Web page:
It is a very well primed piece, drawing attention away from apartheid, insisting instead that the issues at Marikana were more politically and economically oriented. The author primes the audience away from apartheid to issues the South African government is dealing with now, the issues he thinks are more important. The article uses Marikana as a way to give salience to issues not obvious before and provides possible solutions.
By priming the audience for a political approach, the article is news because even though there had been articles about political issues, none of the others delved as deeply into the issues the ANC faces in the aftermath of Marikana.
This article tries for objectivity by not blaming the ANC for Marikana but it is evident that although not abjectly against the ANC, the author does believe that for change to occur; there is need for political change. Because of this, the article is biased but not overtly so. It does take advantage of popular belief that there is need for political change in South Africa.
The last article is from the Mail & Guardian ( a South African weekly newspaper owned by M&G Media. It is a self-owned, independent newspaper. The article, The Economic Impact of Marikana ( ) is a business-oriented piece, highlighting, as the title suggests, the economic impact of the events at Marikana.
Although the article does acknowledge the violence Marikana produced, it is more focused on the economic impact the event had on the country. The article gives salience to and is framed around problems in the government with regards to labour in relation to its impact on the economy. It primes the audience away from social aspects of Marikana and focuses more on the economic factors.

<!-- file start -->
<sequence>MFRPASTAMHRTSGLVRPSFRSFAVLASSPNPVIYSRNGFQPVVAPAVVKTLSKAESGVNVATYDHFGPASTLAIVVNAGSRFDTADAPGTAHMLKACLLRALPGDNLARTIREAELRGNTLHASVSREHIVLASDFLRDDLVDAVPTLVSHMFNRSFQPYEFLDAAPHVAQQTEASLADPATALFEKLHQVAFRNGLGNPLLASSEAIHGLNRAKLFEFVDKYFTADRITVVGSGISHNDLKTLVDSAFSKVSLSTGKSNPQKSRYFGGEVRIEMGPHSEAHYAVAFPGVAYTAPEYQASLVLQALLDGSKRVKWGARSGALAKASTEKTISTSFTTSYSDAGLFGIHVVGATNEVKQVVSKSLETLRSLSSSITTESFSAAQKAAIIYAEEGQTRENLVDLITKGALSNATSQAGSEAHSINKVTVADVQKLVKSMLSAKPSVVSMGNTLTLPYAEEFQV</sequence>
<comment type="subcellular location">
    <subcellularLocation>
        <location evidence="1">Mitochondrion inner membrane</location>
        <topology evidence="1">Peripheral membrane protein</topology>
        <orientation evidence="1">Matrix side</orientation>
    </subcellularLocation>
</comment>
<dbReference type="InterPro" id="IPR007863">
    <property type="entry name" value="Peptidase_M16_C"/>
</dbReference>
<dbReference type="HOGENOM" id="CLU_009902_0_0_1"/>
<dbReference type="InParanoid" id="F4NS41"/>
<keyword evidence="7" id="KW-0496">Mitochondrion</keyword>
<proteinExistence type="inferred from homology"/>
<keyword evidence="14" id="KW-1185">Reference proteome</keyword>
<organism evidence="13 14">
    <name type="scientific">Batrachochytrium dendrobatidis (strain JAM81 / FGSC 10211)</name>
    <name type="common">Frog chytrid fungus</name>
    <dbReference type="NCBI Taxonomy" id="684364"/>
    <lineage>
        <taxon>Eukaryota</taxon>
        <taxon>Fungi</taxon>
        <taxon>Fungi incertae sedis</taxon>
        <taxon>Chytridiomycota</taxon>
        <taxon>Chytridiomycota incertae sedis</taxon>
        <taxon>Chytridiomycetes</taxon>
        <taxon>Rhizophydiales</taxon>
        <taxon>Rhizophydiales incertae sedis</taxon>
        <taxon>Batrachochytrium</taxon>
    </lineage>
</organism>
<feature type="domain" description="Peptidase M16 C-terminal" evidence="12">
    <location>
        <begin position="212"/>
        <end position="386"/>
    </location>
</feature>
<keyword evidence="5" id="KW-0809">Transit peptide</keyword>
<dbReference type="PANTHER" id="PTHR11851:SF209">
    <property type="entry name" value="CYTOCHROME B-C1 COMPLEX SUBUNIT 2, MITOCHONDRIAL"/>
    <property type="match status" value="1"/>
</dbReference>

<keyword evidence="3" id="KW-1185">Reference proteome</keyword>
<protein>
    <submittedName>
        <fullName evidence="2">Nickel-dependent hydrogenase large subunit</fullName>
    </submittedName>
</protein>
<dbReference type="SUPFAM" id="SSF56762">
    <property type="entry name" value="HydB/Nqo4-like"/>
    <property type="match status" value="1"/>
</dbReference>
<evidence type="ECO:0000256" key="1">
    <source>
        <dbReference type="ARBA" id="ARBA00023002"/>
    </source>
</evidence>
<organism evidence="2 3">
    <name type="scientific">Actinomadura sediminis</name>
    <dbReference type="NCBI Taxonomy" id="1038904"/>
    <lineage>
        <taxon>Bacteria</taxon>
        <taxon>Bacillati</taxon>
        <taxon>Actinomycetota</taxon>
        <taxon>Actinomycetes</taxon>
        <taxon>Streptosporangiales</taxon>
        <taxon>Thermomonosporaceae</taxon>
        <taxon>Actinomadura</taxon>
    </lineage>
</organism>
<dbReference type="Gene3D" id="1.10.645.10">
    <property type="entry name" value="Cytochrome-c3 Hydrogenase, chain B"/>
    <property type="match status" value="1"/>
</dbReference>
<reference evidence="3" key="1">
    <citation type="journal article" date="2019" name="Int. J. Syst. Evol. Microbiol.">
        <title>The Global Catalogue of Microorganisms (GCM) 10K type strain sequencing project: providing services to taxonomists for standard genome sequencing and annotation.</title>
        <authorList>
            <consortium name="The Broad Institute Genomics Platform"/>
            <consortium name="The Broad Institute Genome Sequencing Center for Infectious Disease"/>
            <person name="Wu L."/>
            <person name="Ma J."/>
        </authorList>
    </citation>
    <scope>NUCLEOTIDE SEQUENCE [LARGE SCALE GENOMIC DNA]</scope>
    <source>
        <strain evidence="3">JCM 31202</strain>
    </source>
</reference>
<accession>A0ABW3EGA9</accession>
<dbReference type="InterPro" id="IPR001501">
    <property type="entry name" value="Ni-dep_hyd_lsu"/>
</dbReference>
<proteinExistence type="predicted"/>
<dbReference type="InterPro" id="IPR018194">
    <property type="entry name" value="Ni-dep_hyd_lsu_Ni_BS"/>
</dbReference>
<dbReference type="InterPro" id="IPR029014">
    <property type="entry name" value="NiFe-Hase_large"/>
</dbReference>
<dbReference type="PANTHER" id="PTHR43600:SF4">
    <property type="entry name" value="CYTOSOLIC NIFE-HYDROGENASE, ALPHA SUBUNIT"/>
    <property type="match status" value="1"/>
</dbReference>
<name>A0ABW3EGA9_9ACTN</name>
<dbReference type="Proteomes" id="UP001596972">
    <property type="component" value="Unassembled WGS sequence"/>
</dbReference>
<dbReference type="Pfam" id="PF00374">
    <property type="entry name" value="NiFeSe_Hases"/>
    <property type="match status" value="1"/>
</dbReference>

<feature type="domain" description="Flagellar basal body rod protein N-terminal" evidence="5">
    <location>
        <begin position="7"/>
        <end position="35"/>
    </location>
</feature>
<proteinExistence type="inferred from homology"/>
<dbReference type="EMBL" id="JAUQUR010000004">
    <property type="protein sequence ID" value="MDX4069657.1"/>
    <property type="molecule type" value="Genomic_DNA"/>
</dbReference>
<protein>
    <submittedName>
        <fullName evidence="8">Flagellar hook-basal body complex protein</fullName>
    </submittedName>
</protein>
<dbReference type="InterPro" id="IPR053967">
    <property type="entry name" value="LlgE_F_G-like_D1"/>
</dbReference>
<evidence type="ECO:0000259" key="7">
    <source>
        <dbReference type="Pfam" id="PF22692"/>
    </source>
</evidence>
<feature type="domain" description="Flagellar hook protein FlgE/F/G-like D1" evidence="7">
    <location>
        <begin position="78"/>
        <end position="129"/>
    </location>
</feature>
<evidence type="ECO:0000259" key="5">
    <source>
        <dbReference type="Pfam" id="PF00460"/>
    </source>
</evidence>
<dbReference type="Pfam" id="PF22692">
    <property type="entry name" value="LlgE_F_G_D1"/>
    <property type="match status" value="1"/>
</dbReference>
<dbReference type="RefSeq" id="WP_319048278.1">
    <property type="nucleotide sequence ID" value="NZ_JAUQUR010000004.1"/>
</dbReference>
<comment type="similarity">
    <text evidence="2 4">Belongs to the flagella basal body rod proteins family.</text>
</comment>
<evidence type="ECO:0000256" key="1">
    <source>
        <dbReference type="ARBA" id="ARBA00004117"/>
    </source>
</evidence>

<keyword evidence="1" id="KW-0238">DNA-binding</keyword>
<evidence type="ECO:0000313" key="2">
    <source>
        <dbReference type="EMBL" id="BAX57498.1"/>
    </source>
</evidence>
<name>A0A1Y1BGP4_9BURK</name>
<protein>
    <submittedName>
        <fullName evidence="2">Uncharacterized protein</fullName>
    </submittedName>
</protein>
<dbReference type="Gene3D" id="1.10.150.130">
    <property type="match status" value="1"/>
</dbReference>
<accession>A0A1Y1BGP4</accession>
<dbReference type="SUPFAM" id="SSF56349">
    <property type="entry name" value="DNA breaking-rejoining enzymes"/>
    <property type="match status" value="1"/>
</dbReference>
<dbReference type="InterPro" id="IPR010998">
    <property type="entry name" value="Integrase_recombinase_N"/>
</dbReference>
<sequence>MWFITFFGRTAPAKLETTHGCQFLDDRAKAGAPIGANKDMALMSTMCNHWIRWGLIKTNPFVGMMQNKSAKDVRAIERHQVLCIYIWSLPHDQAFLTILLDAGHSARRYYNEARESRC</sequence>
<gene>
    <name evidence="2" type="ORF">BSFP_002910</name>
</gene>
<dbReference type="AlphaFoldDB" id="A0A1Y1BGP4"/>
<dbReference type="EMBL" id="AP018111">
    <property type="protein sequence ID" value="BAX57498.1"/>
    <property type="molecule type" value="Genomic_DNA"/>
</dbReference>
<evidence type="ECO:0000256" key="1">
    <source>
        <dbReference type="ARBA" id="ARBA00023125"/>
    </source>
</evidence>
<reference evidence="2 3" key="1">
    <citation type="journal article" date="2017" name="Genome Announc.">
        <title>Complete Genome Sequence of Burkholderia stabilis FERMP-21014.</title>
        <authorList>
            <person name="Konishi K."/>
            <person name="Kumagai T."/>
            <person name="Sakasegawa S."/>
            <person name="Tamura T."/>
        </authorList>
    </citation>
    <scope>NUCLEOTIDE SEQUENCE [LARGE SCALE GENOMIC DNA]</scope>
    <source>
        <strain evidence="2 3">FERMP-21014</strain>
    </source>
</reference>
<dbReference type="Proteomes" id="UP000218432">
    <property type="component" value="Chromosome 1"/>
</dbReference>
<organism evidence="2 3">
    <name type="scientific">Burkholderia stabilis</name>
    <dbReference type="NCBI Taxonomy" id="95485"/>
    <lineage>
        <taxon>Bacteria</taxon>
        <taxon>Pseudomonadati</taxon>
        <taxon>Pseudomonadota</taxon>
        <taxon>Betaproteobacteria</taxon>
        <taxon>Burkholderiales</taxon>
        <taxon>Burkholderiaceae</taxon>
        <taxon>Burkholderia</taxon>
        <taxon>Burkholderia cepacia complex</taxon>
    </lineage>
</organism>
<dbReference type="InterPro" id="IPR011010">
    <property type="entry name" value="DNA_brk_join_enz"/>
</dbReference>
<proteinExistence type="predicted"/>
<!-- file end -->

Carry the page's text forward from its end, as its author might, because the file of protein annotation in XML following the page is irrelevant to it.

The article is still news because it introduces a new conflict to the Marikana event. Where some believe that Marikana had a negative impact on the economy, others believe otherwise; seeing the event as an eye-opener to the government forcing them to take a firmer hand with labour issues. By managing to point out both sides of the economic aftermath, the article avoids agenda-setting. Although the article points out weaknesses within the labour structure of the government, it is not against the government.
Of all the articles chosen, this is the most objective, but not completely. It suggests that Marikana did not have as bad an effect on the economy as is popular belief. Because it takes this particularly unpopular view, one could suggest that it does, to some extent, seem unbiased but, because it chooses a side, it is biased despite being the more unpopular view.
All the articles chosen offer a different picture of the same story and they are all news in their own respect. They are all examples of the different ways in which news can be conveyed, despite it being about the same event.